Journal Article

New strategy to attenuate pulse wave velocity in haemodialysis patients

Tsuneo Takenaka and Hiromichi Suzuki

in Nephrology Dialysis Transplantation

Published on behalf of European Renal Association - European Dialysis and Transplant Assoc

Volume 20, issue 4, pages 811-816
Published in print April 2005 | ISSN: 0931-0509
Published online April 2005 | e-ISSN: 1460-2385 | DOI: http://dx.doi.org/10.1093/ndt/gfh656
New strategy to attenuate pulse wave velocity in haemodialysis patients

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Background. Pulse wave velocity (PWV) is commonly elevated in haemodialysis (HD) patients having cardiovascular diseases. Disturbances in calcium–phosphate metabolism are among the established cardiovascular risk factors in HD patients. The present study was performed to assess the effect of sevelamer on PWV in HD patients.

Methods. Fifteen patients, who had been treated with calcium carbonate as a phosphate binder, were entered into the study. Changes in PWV during the 6 months before sevelamer administration were compared with PWV changes during 6 months of receiving sevelamer. Serum biochemistry parameters were also assessed.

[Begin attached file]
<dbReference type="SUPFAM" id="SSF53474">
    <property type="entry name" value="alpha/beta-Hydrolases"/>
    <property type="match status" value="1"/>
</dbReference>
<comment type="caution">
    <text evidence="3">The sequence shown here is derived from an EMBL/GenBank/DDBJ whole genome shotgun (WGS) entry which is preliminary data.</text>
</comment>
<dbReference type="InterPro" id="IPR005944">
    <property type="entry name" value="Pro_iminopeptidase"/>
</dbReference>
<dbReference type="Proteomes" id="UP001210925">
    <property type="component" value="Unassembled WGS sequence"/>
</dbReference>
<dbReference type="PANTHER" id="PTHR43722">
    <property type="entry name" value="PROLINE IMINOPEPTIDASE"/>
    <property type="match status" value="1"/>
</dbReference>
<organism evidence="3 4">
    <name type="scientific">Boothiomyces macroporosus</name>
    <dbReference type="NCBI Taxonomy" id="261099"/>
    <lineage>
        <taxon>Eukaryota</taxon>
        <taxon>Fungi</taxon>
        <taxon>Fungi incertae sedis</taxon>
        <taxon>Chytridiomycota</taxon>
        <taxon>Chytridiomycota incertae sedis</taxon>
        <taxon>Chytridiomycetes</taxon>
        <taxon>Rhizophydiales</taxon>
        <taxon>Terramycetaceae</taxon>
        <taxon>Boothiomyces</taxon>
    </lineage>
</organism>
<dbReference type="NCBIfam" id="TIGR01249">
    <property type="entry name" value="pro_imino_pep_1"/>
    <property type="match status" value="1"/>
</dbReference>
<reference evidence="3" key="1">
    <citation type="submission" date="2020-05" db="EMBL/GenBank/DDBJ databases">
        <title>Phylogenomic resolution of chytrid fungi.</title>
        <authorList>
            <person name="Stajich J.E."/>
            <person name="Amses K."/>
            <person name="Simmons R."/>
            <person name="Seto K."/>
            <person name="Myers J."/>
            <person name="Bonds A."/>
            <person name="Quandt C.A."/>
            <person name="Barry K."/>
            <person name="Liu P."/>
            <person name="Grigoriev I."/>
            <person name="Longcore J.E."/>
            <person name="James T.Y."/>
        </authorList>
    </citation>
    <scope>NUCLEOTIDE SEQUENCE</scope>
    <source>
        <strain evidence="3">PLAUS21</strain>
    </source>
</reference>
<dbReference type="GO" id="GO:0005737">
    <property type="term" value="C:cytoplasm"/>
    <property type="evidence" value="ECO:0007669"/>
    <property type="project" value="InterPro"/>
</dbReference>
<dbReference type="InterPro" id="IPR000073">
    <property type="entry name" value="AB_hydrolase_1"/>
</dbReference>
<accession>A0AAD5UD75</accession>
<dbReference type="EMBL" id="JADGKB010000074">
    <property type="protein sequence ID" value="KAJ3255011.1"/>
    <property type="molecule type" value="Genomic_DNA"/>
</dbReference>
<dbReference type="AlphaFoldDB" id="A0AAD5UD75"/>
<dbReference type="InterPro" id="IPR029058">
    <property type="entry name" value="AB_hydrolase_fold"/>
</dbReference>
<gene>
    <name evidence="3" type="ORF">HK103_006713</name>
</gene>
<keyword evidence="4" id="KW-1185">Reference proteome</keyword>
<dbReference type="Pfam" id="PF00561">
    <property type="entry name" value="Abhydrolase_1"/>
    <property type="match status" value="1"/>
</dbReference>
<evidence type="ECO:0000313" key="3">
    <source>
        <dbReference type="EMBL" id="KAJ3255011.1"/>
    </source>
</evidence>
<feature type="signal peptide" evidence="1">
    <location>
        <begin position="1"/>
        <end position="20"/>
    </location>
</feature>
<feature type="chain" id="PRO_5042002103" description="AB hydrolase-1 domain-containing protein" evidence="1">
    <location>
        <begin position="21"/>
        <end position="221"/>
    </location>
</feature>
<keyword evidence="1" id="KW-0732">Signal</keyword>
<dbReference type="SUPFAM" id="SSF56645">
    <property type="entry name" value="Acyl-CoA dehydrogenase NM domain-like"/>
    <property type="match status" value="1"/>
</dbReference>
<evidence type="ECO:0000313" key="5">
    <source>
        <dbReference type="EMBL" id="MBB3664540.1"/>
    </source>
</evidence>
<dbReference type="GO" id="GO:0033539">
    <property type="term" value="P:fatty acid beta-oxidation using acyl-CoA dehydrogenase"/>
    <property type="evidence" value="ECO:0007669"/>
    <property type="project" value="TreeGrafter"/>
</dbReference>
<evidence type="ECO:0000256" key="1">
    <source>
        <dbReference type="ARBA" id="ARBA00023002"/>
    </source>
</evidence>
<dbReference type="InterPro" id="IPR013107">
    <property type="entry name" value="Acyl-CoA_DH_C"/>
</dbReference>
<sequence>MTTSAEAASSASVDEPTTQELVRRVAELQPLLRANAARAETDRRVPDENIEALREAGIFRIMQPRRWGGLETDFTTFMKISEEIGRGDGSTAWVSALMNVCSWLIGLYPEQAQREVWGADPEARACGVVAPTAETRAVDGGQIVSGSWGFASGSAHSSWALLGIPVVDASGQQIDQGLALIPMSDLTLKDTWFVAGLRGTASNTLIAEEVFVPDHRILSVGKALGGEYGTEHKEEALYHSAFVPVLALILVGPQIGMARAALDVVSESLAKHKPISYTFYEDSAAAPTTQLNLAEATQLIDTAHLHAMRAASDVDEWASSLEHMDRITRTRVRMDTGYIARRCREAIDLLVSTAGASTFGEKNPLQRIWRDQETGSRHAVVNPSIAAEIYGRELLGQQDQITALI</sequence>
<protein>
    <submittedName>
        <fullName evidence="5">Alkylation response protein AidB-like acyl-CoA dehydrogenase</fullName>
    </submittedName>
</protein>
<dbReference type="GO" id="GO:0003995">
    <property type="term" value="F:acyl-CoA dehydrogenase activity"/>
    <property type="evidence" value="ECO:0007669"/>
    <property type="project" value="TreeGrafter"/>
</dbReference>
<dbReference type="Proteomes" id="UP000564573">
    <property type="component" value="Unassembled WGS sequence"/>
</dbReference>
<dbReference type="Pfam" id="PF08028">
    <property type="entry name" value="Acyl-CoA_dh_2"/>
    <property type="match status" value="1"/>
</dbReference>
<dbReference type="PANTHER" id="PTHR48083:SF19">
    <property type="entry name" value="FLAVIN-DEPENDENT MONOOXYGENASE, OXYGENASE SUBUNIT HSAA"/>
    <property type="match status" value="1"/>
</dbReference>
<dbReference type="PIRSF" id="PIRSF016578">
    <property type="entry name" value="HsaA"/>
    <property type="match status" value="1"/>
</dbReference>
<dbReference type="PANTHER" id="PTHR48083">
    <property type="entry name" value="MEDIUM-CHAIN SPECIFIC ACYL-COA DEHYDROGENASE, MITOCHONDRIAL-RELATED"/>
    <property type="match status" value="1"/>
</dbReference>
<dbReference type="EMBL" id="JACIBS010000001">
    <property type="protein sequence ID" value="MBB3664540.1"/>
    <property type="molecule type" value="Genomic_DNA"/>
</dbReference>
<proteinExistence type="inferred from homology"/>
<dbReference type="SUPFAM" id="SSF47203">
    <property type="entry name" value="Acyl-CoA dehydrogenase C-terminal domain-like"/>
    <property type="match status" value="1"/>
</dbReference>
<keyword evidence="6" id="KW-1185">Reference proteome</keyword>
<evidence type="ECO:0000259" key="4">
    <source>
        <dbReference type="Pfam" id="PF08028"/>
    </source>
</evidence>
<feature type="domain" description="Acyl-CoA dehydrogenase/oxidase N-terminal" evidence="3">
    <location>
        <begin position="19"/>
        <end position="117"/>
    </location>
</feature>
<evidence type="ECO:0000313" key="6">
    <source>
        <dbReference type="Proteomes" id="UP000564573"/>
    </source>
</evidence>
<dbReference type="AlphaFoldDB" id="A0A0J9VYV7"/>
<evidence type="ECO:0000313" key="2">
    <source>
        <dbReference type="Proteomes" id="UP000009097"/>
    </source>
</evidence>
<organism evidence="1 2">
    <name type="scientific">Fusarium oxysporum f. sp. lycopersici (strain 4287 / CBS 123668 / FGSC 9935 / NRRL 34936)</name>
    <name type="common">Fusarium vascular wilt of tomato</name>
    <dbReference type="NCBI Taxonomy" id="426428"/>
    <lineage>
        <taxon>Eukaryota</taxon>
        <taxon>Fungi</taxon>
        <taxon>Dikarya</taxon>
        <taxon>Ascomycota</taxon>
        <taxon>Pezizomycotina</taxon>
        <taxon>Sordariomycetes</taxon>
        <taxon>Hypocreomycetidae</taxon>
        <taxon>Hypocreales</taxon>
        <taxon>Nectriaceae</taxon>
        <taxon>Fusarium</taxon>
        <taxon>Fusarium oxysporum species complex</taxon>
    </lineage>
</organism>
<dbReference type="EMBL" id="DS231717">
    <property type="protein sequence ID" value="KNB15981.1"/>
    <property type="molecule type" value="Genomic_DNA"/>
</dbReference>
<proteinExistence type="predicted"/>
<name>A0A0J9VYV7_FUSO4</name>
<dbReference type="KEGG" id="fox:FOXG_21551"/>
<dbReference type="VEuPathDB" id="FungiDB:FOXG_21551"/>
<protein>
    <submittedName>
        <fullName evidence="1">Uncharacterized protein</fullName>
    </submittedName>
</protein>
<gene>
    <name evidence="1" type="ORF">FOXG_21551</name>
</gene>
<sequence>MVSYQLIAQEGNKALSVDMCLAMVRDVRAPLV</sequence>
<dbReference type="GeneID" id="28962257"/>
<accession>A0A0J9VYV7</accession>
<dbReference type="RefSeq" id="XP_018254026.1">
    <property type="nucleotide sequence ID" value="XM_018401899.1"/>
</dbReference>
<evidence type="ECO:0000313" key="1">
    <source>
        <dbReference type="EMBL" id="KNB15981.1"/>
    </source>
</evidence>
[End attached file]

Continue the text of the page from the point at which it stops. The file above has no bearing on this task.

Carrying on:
Results. Compared with the preceding control period, the sevelamer period resulted in decreased serum calcium (9.9±0.1 to 9.6±0.1 mg/dl, n = 15; P<0.01) in association with reductions in oral calcium load (4.3±0.4 to 2.3±0.6 g/day; P<0.001). Serum phosphorus and whole parathyroid hormone remained unchanged. Sevelamer reduced serum total cholesterol (167±7 to 148±6 mg/dl; P<0.001) and LDL-cholesterol (85±8 to 65±7 mg/dl; P<0.001), without modifying HDL-cholesterol or triglycerides. Finally, sevelamer reversed the increase in PWV observed during the control period (from 46±16 to −20±9 cm/s/month; P<0.01).

Conclusions. In chronic HD patients, sevelamer decreased serum total- and LDL-cholesterol as well as calcium. Moreover, our findings suggest that treatment with sevelamer attenuates the progressive increase in PWV observed during calcium carbonate treatment.

Keywords: blood pressure; calcium overload; dyslipidaemia; hyperphosphataemia; parathyroid hormone

Journal Article.  2867 words.  Illustrated.

Subjects: Nephrology

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